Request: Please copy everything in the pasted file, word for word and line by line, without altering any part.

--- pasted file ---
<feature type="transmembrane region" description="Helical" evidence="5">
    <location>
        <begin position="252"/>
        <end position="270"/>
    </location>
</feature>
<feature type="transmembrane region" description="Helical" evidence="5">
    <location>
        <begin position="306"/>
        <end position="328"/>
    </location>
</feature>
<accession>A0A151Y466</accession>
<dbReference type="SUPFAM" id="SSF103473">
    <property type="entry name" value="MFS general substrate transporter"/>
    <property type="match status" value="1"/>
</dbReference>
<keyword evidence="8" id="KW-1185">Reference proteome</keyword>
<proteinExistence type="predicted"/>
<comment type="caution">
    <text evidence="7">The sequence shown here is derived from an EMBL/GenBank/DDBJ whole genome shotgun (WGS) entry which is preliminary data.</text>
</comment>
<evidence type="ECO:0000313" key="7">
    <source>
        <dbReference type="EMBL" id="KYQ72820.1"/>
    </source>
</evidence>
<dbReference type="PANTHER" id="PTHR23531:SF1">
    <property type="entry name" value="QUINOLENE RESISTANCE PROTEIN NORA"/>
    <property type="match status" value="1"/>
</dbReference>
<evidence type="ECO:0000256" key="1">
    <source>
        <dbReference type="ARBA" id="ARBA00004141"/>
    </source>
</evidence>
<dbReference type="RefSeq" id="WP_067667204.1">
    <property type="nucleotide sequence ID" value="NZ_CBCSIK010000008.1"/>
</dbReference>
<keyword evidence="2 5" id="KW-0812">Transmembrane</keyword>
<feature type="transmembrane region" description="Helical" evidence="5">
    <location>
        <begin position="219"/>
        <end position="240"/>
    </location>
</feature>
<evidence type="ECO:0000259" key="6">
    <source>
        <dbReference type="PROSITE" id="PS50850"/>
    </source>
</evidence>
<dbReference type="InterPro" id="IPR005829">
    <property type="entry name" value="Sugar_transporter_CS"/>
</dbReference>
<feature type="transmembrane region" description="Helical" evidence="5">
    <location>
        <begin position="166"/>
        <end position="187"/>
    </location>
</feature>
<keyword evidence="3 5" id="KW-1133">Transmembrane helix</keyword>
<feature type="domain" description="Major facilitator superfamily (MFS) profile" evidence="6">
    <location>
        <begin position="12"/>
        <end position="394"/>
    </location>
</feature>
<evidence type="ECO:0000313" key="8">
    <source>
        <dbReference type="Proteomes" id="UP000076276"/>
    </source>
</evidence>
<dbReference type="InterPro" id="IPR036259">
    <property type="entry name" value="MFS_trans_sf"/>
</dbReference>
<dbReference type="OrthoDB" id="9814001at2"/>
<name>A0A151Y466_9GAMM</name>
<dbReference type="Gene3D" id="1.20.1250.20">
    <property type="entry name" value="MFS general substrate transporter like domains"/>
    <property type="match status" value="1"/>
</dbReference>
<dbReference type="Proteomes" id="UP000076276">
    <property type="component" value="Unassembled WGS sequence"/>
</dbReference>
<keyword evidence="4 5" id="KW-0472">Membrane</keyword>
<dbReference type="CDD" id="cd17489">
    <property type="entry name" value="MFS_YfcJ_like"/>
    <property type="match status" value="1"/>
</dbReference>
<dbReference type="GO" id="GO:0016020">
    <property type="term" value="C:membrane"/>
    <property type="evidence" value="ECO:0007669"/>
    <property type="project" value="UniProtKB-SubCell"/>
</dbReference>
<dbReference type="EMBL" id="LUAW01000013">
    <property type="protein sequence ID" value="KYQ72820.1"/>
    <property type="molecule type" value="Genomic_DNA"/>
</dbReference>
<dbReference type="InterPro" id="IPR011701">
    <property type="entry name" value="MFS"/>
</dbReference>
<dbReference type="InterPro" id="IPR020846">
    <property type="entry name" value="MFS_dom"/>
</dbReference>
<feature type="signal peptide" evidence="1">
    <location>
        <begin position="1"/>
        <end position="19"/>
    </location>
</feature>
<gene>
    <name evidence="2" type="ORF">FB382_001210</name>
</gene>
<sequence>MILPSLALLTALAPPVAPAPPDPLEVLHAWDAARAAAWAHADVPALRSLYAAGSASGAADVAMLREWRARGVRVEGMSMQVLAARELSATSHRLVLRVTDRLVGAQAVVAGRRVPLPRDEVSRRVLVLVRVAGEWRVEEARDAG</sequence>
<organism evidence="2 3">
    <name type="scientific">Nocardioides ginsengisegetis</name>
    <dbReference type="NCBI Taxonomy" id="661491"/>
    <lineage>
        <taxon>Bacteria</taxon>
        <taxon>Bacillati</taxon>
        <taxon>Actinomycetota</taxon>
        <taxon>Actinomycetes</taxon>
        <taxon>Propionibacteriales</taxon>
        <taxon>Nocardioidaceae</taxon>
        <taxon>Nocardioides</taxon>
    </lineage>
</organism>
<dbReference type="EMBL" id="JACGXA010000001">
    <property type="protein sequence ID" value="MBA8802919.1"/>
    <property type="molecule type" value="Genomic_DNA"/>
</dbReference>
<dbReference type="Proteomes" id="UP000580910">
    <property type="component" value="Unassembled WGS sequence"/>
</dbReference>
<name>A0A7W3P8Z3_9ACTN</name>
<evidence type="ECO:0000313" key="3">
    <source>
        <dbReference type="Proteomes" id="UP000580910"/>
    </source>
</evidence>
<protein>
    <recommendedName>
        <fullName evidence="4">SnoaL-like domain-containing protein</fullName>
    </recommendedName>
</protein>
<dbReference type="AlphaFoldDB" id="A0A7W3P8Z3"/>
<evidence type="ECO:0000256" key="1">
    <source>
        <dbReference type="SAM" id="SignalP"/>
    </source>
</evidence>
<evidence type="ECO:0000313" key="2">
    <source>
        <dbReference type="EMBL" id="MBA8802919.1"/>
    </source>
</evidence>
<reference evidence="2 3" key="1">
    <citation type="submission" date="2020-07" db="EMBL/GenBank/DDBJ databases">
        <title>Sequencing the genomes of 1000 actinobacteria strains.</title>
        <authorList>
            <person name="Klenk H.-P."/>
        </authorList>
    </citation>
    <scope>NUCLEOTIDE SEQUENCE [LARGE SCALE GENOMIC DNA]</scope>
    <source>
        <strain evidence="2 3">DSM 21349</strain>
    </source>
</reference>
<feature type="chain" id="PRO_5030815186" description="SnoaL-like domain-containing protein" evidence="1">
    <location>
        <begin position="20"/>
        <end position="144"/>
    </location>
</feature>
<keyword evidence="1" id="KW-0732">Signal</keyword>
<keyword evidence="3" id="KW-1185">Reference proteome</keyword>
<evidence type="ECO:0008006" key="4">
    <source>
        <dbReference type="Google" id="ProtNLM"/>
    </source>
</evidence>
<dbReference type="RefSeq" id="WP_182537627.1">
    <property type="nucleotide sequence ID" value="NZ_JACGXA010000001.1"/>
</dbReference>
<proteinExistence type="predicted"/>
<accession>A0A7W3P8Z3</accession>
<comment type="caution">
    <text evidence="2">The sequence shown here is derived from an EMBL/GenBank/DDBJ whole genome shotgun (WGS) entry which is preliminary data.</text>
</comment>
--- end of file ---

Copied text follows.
<feature type="transmembrane region" description="Helical" evidence="5">
    <location>
        <begin position="252"/>
        <end position="270"/>
    </location>
</feature>
<feature type="transmembrane region" description="Helical" evidence="5">
    <location>
        <begin position="306"/>
        <end position="328"/>
    </location>
</feature>
<accession>A0A151Y466</accession>
<dbReference type="SUPFAM" id="SSF103473">
    <property type="entry name" value="MFS general substrate transporter"/>
    <property type="match status" value="1"/>
</dbReference>
<keyword evidence="8" id="KW-1185">Reference proteome</keyword>
<proteinExistence type="predicted"/>
<comment type="caution">
    <text evidence="7">The sequence shown here is derived from an EMBL/GenBank/DDBJ whole genome shotgun (WGS) entry which is preliminary data.</text>
</comment>
<evidence type="ECO:0000313" key="7">
    <source>
        <dbReference type="EMBL" id="KYQ72820.1"/>
    </source>
</evidence>
<dbReference type="PANTHER" id="PTHR23531:SF1">
    <property type="entry name" value="QUINOLENE RESISTANCE PROTEIN NORA"/>
    <property type="match status" value="1"/>
</dbReference>
<evidence type="ECO:0000256" key="1">
    <source>
        <dbReference type="ARBA" id="ARBA00004141"/>
    </source>
</evidence>
<dbReference type="RefSeq" id="WP_067667204.1">
    <property type="nucleotide sequence ID" value="NZ_CBCSIK010000008.1"/>
</dbReference>
<keyword evidence="2 5" id="KW-0812">Transmembrane</keyword>
<feature type="transmembrane region" description="Helical" evidence="5">
    <location>
        <begin position="219"/>
        <end position="240"/>
    </location>
</feature>
<evidence type="ECO:0000259" key="6">
    <source>
        <dbReference type="PROSITE" id="PS50850"/>
    </source>
</evidence>
<dbReference type="InterPro" id="IPR005829">
    <property type="entry name" value="Sugar_transporter_CS"/>
</dbReference>
<feature type="transmembrane region" description="Helical" evidence="5">
    <location>
        <begin position="166"/>
        <end position="187"/>
    </location>
</feature>
<keyword evidence="3 5" id="KW-1133">Transmembrane helix</keyword>
<feature type="domain" description="Major facilitator superfamily (MFS) profile" evidence="6">
    <location>
        <begin position="12"/>
        <end position="394"/>
    </location>
</feature>
<evidence type="ECO:0000313" key="8">
    <source>
        <dbReference type="Proteomes" id="UP000076276"/>
    </source>
</evidence>
<dbReference type="InterPro" id="IPR036259">
    <property type="entry name" value="MFS_trans_sf"/>
</dbReference>
<dbReference type="OrthoDB" id="9814001at2"/>
<name>A0A151Y466_9GAMM</name>
<dbReference type="Gene3D" id="1.20.1250.20">
    <property type="entry name" value="MFS general substrate transporter like domains"/>
    <property type="match status" value="1"/>
</dbReference>
<dbReference type="Proteomes" id="UP000076276">
    <property type="component" value="Unassembled WGS sequence"/>
</dbReference>
<keyword evidence="4 5" id="KW-0472">Membrane</keyword>
<dbReference type="CDD" id="cd17489">
    <property type="entry name" value="MFS_YfcJ_like"/>
    <property type="match status" value="1"/>
</dbReference>
<dbReference type="GO" id="GO:0016020">
    <property type="term" value="C:membrane"/>
    <property type="evidence" value="ECO:0007669"/>
    <property type="project" value="UniProtKB-SubCell"/>
</dbReference>
<dbReference type="EMBL" id="LUAW01000013">
    <property type="protein sequence ID" value="KYQ72820.1"/>
    <property type="molecule type" value="Genomic_DNA"/>
</dbReference>
<dbReference type="InterPro" id="IPR011701">
    <property type="entry name" value="MFS"/>
</dbReference>
<dbReference type="InterPro" id="IPR020846">
    <property type="entry name" value="MFS_dom"/>
</dbReference>
<feature type="signal peptide" evidence="1">
    <location>
        <begin position="1"/>
        <end position="19"/>
    </location>
</feature>
<gene>
    <name evidence="2" type="ORF">FB382_001210</name>
</gene>
<sequence>MILPSLALLTALAPPVAPAPPDPLEVLHAWDAARAAAWAHADVPALRSLYAAGSASGAADVAMLREWRARGVRVEGMSMQVLAARELSATSHRLVLRVTDRLVGAQAVVAGRRVPLPRDEVSRRVLVLVRVAGEWRVEEARDAG</sequence>
<organism evidence="2 3">
    <name type="scientific">Nocardioides ginsengisegetis</name>
    <dbReference type="NCBI Taxonomy" id="661491"/>
    <lineage>
        <taxon>Bacteria</taxon>
        <taxon>Bacillati</taxon>
        <taxon>Actinomycetota</taxon>
        <taxon>Actinomycetes</taxon>
        <taxon>Propionibacteriales</taxon>
        <taxon>Nocardioidaceae</taxon>
        <taxon>Nocardioides</taxon>
    </lineage>
</organism>
<dbReference type="EMBL" id="JACGXA010000001">
    <property type="protein sequence ID" value="MBA8802919.1"/>
    <property type="molecule type" value="Genomic_DNA"/>
</dbReference>
<dbReference type="Proteomes" id="UP000580910">
    <property type="component" value="Unassembled WGS sequence"/>
</dbReference>
<name>A0A7W3P8Z3_9ACTN</name>
<evidence type="ECO:0000313" key="3">
    <source>
        <dbReference type="Proteomes" id="UP000580910"/>
    </source>
</evidence>
<protein>
    <recommendedName>
        <fullName evidence="4">SnoaL-like domain-containing protein</fullName>
    </recommendedName>
</protein>
<dbReference type="AlphaFoldDB" id="A0A7W3P8Z3"/>
<evidence type="ECO:0000256" key="1">
    <source>
        <dbReference type="SAM" id="SignalP"/>
    </source>
</evidence>
<evidence type="ECO:0000313" key="2">
    <source>
        <dbReference type="EMBL" id="MBA8802919.1"/>
    </source>
</evidence>
<reference evidence="2 3" key="1">
    <citation type="submission" date="2020-07" db="EMBL/GenBank/DDBJ databases">
        <title>Sequencing the genomes of 1000 actinobacteria strains.</title>
        <authorList>
            <person name="Klenk H.-P."/>
        </authorList>
    </citation>
    <scope>NUCLEOTIDE SEQUENCE [LARGE SCALE GENOMIC DNA]</scope>
    <source>
        <strain evidence="2 3">DSM 21349</strain>
    </source>
</reference>
<feature type="chain" id="PRO_5030815186" description="SnoaL-like domain-containing protein" evidence="1">
    <location>
        <begin position="20"/>
        <end position="144"/>
    </location>
</feature>
<keyword evidence="1" id="KW-0732">Signal</keyword>
<keyword evidence="3" id="KW-1185">Reference proteome</keyword>
<evidence type="ECO:0008006" key="4">
    <source>
        <dbReference type="Google" id="ProtNLM"/>
    </source>
</evidence>
<dbReference type="RefSeq" id="WP_182537627.1">
    <property type="nucleotide sequence ID" value="NZ_JACGXA010000001.1"/>
</dbReference>
<proteinExistence type="predicted"/>
<accession>A0A7W3P8Z3</accession>
<comment type="caution">
    <text evidence="2">The sequence shown here is derived from an EMBL/GenBank/DDBJ whole genome shotgun (WGS) entry which is preliminary data.</text>
</comment>